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Solar Viewing with Coronado PST

The weather is scorching, the residual heat from a  thousand local BBQs are not helping the situation and it feels like my sunglasses have melted on to my head. The sun in shining and I can feel its heat on my head, its radiation giving me a redneck, all from 93 million mils away.

It’s been a long time since I’ve done any astronomy, and even longer since any solar viewing with Coronado PST, but its clearly cloud free and blisteringly hot, a chance to image the sun using my dedicated solar telescope, a Hydrogen alpha Coronado PST. Even though we’re now way past Solar Maximum, the sun cycles every 11 years, there’s still a little activity to view.

Filaments near sunspot

The sunspot that you see on the left of the image shows some quite squirly activity, boiling gas and plasma and a fiery filaments, view of prominences on the edge of the sun, huge ribbons of ionized gas projecting from the sun’s chromosphere.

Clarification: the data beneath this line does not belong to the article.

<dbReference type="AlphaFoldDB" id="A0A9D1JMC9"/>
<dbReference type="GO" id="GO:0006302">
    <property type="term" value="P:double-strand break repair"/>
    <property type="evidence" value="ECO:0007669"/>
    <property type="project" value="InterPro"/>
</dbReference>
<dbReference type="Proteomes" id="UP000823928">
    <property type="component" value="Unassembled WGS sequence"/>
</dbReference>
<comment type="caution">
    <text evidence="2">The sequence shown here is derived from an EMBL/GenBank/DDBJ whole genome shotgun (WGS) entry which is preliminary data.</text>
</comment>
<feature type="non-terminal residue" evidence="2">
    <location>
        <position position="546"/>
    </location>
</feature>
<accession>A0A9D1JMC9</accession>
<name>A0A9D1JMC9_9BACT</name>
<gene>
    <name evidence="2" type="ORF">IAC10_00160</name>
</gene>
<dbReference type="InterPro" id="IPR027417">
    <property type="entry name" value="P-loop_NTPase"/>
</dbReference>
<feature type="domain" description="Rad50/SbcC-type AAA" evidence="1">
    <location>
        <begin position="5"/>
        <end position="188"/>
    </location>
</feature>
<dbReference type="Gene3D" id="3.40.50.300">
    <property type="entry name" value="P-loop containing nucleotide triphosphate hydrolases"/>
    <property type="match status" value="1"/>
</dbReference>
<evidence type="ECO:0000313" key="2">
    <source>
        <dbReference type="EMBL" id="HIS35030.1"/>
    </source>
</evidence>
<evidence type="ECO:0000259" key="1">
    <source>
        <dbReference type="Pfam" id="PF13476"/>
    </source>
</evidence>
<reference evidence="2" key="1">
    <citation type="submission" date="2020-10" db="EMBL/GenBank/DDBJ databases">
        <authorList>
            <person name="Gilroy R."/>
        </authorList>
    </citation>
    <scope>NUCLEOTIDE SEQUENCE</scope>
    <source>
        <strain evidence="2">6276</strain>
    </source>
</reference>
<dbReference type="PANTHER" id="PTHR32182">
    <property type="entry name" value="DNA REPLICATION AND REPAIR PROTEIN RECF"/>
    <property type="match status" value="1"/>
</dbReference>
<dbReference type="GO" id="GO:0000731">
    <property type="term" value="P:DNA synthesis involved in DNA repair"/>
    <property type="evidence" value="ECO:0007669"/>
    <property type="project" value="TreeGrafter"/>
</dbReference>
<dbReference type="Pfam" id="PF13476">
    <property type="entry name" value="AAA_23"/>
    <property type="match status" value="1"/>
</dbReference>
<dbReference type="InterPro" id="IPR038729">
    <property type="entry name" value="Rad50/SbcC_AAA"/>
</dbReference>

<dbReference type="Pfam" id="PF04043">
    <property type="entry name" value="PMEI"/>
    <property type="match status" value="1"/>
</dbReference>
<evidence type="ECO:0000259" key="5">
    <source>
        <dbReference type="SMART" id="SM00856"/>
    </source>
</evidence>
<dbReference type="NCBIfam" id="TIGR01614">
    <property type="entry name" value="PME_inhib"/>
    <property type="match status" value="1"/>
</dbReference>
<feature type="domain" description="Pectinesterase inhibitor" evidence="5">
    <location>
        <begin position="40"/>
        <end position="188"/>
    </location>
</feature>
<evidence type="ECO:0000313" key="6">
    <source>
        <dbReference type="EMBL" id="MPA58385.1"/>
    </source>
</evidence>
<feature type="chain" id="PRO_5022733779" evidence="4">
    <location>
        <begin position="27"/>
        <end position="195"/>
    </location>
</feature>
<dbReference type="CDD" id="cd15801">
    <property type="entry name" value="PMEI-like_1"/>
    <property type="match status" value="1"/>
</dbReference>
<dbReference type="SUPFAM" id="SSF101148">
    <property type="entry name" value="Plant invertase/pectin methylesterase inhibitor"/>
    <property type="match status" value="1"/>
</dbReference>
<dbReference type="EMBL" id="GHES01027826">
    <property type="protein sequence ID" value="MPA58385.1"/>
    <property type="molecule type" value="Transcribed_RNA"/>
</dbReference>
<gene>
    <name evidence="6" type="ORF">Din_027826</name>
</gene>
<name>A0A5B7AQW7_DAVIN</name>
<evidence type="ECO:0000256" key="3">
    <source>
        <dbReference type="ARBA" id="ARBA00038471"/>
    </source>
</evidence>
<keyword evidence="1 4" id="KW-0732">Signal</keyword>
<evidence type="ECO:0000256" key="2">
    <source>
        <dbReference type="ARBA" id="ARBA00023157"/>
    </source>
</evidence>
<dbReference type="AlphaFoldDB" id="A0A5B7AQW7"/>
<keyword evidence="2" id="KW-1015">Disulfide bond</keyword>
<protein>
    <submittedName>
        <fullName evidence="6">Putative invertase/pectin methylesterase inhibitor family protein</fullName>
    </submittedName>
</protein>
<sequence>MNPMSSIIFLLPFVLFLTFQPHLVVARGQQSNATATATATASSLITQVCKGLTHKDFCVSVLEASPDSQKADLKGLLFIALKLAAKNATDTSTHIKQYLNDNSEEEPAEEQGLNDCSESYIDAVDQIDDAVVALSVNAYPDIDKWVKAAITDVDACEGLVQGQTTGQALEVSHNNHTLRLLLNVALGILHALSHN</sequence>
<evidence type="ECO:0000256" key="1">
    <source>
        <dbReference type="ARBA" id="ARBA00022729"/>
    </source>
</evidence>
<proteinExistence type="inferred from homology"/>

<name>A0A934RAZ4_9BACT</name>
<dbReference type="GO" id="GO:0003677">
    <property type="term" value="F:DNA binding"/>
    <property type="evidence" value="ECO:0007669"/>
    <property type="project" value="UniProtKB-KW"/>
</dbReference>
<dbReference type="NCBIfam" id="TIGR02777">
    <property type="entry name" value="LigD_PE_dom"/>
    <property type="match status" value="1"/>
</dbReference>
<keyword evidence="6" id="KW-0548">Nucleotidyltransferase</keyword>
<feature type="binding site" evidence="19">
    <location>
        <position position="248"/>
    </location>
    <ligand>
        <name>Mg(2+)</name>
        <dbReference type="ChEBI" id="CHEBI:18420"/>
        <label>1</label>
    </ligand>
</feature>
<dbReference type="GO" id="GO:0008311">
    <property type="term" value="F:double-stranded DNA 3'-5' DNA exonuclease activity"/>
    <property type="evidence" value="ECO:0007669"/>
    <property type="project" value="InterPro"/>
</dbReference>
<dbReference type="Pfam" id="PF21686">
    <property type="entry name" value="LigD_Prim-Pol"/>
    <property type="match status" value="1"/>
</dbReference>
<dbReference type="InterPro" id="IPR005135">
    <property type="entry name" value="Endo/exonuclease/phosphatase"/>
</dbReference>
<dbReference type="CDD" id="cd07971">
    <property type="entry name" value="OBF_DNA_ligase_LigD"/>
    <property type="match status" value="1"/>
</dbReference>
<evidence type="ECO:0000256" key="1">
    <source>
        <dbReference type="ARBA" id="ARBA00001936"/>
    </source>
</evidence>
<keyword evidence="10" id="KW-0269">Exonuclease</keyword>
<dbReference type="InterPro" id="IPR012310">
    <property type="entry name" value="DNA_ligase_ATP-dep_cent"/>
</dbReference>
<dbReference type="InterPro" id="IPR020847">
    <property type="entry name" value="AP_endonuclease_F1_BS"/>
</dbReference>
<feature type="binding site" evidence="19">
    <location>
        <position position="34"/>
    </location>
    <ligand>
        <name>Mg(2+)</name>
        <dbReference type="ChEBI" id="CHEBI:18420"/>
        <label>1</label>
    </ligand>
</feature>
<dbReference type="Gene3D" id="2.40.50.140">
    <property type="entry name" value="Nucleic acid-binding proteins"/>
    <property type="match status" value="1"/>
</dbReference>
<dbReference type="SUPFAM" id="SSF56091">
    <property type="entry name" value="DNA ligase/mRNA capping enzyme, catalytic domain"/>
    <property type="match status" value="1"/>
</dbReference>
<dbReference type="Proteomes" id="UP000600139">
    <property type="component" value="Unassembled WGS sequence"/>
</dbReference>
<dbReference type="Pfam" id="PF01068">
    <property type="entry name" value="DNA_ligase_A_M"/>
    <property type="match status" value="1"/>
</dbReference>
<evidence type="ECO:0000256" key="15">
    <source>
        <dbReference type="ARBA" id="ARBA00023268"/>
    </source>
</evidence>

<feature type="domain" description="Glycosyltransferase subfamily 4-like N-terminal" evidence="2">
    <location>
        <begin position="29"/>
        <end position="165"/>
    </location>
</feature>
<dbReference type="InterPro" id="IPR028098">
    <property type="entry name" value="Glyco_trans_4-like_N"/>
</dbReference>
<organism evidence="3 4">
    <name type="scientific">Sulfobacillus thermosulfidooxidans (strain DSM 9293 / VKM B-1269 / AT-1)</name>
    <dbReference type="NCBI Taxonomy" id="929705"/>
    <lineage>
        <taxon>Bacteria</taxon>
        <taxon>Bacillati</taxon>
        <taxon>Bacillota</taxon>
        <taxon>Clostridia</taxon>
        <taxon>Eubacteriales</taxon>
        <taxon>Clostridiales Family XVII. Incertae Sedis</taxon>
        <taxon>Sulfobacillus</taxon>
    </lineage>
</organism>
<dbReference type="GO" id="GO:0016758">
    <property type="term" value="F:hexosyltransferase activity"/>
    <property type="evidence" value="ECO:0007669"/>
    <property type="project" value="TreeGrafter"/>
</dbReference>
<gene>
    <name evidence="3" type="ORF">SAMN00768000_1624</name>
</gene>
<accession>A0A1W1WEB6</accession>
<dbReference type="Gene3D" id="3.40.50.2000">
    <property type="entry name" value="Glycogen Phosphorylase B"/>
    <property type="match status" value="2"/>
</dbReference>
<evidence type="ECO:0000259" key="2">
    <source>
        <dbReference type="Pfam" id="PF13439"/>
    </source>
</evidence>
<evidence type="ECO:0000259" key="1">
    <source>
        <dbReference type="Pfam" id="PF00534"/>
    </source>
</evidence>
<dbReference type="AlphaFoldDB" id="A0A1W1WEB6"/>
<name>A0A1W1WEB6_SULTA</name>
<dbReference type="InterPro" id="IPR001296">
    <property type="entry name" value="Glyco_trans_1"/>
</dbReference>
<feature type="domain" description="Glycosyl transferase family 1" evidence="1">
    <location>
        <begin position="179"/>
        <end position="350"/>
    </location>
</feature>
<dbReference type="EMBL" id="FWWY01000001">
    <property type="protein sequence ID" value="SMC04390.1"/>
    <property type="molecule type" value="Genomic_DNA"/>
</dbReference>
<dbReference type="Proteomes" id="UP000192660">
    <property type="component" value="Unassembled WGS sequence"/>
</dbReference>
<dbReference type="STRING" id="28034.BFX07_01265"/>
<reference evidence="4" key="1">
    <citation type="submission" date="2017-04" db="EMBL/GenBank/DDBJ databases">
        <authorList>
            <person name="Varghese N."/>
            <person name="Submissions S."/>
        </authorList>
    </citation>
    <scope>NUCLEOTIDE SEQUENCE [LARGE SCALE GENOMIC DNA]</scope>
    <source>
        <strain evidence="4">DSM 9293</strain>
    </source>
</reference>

Solar Prominence

Both of these images were taken using a Coronado PST and an ASI120MC camera. Unfortunately I can’t get a whole disc image as I need to use a Barlow lens to achieve focus.  Also be better to use a mono camera instead of a colour camera like the one I have. A mono camera would be far more efficient because with a color camera on the sun, it only takes in the red channel, in effect using only 1/3rd of the camera. This is not a cheap hobby, or an easy one at times.

Nick Cook

Amateur astronomer, space, history, nerd, extreme dog walker, cat slave, doorstep daytripper, severe tinnitus sufferer. 13.7 billion years in the making - not that much better for it. Knows more about swords than is probably healthy for a man.

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